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Not sure where you're at skills wise. I can't justify putting too much money into equipment until I put much more time into practice.

I'm decent, pretty good compared to most in the AR crowd that just blasts away, but until you've got the fundamentals mastered and the bad habits eradicated, don't focus too much on equipment.
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Old November 19, 2012, 07:52 PM   #21
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I'm no long distance match shooter but adding a good RRA 2 stage match trigger to it did help me shoot better.
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Old November 20, 2012, 09:34 PM   #22
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A forum member managed to get a 3/4 moa group out of a stock Sport by handloading.
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Old November 20, 2012, 09:42 PM   #23
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Once you said 3 gun, the fog lifted. Get a quality 1-4x, dot or halo sight you like. Then practice. It really is more about you getting the gun to the same index point, learning rapid trigger press and transitioning from shot to shot quick. A match barrel won't help much, unless it is improving the balance of the rifle in hand.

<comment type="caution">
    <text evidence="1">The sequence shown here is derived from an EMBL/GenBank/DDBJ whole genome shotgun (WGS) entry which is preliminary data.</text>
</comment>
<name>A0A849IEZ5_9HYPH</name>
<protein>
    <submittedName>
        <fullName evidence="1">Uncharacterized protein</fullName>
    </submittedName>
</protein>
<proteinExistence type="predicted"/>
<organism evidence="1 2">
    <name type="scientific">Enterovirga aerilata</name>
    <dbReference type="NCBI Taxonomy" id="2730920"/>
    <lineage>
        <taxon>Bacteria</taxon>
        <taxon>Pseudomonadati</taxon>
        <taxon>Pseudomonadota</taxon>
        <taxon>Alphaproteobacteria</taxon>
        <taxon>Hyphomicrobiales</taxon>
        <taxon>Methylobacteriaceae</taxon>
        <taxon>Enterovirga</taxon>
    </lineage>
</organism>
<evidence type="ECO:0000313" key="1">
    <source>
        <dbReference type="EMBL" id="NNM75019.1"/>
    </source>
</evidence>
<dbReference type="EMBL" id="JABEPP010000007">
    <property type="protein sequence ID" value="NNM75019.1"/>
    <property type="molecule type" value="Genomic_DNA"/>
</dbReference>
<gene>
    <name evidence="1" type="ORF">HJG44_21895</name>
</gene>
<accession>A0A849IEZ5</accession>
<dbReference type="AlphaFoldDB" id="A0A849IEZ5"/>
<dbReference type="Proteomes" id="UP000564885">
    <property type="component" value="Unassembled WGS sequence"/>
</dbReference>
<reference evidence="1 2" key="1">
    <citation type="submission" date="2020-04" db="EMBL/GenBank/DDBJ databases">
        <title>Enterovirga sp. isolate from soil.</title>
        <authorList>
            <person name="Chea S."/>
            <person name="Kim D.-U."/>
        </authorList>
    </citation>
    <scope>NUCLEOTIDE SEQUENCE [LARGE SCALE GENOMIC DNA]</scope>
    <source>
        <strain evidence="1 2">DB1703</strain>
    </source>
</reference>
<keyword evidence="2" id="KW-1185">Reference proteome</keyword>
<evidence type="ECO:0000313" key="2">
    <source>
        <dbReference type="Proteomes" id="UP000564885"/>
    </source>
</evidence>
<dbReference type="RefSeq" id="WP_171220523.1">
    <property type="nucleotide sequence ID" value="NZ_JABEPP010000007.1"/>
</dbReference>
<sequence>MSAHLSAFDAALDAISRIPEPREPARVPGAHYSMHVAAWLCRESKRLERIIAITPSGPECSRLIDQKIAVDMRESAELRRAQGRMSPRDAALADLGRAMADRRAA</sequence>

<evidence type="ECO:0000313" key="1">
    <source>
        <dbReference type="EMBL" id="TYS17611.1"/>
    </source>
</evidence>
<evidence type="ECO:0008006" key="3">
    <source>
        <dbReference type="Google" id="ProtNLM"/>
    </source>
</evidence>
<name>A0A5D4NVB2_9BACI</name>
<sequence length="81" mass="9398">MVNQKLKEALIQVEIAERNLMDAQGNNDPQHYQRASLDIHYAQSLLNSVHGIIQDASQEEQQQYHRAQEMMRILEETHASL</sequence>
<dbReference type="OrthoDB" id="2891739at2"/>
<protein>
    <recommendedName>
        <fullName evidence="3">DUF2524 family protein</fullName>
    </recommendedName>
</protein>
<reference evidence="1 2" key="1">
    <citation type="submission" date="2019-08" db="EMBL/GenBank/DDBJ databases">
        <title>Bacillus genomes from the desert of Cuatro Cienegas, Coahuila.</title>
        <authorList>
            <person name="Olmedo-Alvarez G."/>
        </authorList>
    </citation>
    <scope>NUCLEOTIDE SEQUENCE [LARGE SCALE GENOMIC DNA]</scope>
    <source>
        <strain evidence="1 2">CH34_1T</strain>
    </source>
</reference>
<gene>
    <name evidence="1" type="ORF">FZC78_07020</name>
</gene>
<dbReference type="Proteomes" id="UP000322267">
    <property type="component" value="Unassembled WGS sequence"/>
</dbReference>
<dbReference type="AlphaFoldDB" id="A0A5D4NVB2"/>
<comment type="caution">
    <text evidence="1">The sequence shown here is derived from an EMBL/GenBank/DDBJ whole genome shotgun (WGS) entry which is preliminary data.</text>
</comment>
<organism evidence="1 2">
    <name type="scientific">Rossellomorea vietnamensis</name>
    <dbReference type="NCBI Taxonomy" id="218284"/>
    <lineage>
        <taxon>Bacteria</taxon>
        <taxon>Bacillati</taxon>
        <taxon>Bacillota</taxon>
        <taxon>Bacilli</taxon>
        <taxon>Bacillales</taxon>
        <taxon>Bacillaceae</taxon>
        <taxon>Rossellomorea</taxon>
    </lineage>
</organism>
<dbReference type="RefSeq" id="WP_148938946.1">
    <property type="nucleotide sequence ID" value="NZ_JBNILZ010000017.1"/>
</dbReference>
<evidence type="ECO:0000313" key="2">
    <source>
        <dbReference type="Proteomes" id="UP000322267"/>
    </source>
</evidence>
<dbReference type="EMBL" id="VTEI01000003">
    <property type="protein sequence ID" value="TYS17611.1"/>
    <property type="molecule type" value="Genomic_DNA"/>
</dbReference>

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Old November 20, 2012, 09:53 PM   #24
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Really. That's nice to know, having a BM standard model. I admit that I can not shoot up to my ammo (handloads) because I'm used to trying out my handloads with the scope on my flattop, and then putting the irons back on. I forget what my groups were @100. I know they weren't 3/4 MOA, lol. The best groups I've ever gotten with my standard model were with the scope and handloads which had IMR-4064 (hand weighed) in them, and some light weight bullets that someone had given me (hmm). Those I only shot at 50 yds and were ~1" so that would translate to 2 MOA @100 I think, which sounds about right. Usually if I can print 4" @100 I am happy with that because while it wont win any Matches, it will do everything else needed whether 4 legged or 2 legged.

Maybe I should try some of those 52 gr bullets that people speak so highly of in theirs (and mine) 1-9" barrels. I like heavy bullet for caliber bullets though, so haven't tried them. (handgun shooting did that to me, I think).
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Old November 22, 2012, 03:47 PM   #25
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The only things that affect the inherrent accuracy of an AR-15 are the barrel, barrel extension to receiver fit and ammo. There are other aspects which help the shooter make the shot more repeatable and thus increase practical accuracy.